How can you recognize a great real estate agent or company? Just look for someone who’s great at what they do, loves their work, cherishes their relationships, keeps in touch, and continually innovates.

Or you could just look for the cheapest coupon.

Husband. Father. Socializer. Mets Lifer. TV Aficionado. Consumer Engager.

David Marine is the Chief Marketing Officer at Coldwell Banker, where he oversees the brand’s marketing efforts and content strategy including acting as managing editor for the Coldwell Banker blog and heading up video production efforts. While CMO by day, David runs a three ring circus at night as he is the father of 4 boys. He also happens to be married to Wonder Woman. True story.

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  1. Tweets that mention Waxing the Discounters | Coldwell Banker Blue Matter -- Topsy.com
    November 4, 2010

    […] This post was mentioned on Twitter by Coldwell Banker, Real Estate and Joshua Patz, Dustin Schmidt. Dustin Schmidt said: Waxing the Discounters http://goo.gl/fb/aDe0A […]

  2. Matthew Rathbun
    November 5, 2010

    Typically people offer discounts on services that consumers aren't using. In your example of the %50 off, it's half off because half of something is better than nothing. Many real estate agents do this as well. "No one finds value in me, so I should devalue myself for awhile to see what I can get…"

    Interestingly enough, if you read the NAR Profile of Buyers and Sellers you'll see that only 1% of consumers choose their agent because of commission. If you build value in your interaction, both from a services rendered standpoint as well as personal one than the commission conversation is easy. Even more importantly, if you have a good reputation people typically won't discount you. If someone they trust says that you're effective than people will typically pay the reasonable fee. I know I've paid higher prices for something I've been convinced will work as opposed to a cheaper unknown.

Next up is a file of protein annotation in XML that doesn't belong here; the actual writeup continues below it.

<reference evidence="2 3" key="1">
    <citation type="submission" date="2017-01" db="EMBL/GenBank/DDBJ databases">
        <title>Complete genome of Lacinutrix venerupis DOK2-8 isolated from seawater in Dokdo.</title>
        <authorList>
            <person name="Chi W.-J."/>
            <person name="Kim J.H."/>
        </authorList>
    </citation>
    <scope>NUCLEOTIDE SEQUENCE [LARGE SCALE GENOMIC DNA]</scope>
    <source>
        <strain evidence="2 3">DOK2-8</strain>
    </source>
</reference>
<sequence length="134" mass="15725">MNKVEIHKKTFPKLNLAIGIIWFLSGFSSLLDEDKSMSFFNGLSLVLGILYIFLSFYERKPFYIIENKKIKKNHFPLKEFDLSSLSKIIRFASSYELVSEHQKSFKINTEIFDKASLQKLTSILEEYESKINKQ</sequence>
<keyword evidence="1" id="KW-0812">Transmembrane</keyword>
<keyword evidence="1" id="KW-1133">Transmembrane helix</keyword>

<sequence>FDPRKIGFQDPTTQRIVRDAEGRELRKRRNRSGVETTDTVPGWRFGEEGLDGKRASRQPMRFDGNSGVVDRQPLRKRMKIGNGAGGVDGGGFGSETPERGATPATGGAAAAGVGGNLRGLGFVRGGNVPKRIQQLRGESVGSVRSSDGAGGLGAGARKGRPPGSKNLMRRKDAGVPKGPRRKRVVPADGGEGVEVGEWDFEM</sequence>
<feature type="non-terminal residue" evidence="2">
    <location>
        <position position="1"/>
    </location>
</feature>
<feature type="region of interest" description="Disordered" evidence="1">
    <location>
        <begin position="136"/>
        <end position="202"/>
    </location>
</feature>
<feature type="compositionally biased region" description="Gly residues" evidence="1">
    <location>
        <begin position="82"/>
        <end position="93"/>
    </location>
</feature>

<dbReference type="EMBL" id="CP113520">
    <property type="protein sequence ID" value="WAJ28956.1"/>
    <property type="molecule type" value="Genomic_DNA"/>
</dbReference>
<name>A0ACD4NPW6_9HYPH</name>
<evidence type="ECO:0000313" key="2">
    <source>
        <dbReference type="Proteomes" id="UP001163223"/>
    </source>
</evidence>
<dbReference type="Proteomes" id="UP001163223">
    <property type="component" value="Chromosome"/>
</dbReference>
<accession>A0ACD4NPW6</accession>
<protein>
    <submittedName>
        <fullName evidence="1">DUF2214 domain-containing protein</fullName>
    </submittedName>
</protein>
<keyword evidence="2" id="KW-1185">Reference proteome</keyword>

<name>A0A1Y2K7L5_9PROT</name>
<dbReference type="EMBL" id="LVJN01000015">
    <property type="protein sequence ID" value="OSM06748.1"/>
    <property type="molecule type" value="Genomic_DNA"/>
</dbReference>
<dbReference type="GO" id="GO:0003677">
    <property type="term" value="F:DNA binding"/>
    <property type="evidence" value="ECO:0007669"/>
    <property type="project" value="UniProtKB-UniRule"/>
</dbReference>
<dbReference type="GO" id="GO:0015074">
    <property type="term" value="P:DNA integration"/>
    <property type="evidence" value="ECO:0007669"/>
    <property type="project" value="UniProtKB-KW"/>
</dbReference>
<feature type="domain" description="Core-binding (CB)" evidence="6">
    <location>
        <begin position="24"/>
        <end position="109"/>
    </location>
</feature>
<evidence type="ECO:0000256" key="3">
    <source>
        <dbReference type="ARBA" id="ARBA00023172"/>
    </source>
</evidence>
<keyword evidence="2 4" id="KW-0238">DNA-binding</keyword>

Great post!

  3. Debbie Ashbrook
    November 5, 2010

    What a profound post…. Really gets you thinking about all the important people in your life who provide a service!

  4. Sean Carpenter
    November 7, 2010

    John – Thanks for posting your thoughts on charging/getting what you're worth. It is so true when you believe in your product, it instantly becomes more valuable to not only the reciever but the provider as well.

    I must say however that I disagree with you on the "commodity" angle. Real eestate most certainly is a commodity in that the buyer/market determines the price. A "product" is one where the manufacturer sets the price and advertises around that price. It either sells or it doesn't. A commodity, on the other hand, sells at a price that is driven by the market and depeneding on supply and demand will fluctuate just like the stock market, gold and wheat.

    Perhaps you meant to say that a Realtor's service is not a commodity in that the price of service should be the price, regardless of the "lowest common denominator in the local market"?